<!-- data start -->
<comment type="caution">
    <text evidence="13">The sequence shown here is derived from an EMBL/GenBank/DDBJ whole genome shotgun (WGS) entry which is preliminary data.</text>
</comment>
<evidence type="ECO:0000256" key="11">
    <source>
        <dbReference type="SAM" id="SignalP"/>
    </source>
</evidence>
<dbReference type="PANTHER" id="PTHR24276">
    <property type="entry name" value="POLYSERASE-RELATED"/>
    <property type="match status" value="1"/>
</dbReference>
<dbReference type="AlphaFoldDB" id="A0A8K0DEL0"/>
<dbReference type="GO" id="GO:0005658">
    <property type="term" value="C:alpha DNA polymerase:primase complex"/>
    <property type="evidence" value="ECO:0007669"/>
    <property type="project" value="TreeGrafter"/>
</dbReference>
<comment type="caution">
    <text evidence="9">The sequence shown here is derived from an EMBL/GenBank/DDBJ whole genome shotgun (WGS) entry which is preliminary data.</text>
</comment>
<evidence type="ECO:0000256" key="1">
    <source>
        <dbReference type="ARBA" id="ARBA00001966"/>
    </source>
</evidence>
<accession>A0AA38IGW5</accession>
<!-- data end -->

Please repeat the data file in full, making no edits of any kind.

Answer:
<comment type="caution">
    <text evidence="13">The sequence shown here is derived from an EMBL/GenBank/DDBJ whole genome shotgun (WGS) entry which is preliminary data.</text>
</comment>
<evidence type="ECO:0000256" key="11">
    <source>
        <dbReference type="SAM" id="SignalP"/>
    </source>
</evidence>
<dbReference type="PANTHER" id="PTHR24276">
    <property type="entry name" value="POLYSERASE-RELATED"/>
    <property type="match status" value="1"/>
</dbReference>
<dbReference type="AlphaFoldDB" id="A0A8K0DEL0"/>
<dbReference type="GO" id="GO:0005658">
    <property type="term" value="C:alpha DNA polymerase:primase complex"/>
    <property type="evidence" value="ECO:0007669"/>
    <property type="project" value="TreeGrafter"/>
</dbReference>
<comment type="caution">
    <text evidence="9">The sequence shown here is derived from an EMBL/GenBank/DDBJ whole genome shotgun (WGS) entry which is preliminary data.</text>
</comment>
<evidence type="ECO:0000256" key="1">
    <source>
        <dbReference type="ARBA" id="ARBA00001966"/>
    </source>
</evidence>
<accession>A0AA38IGW5</accession>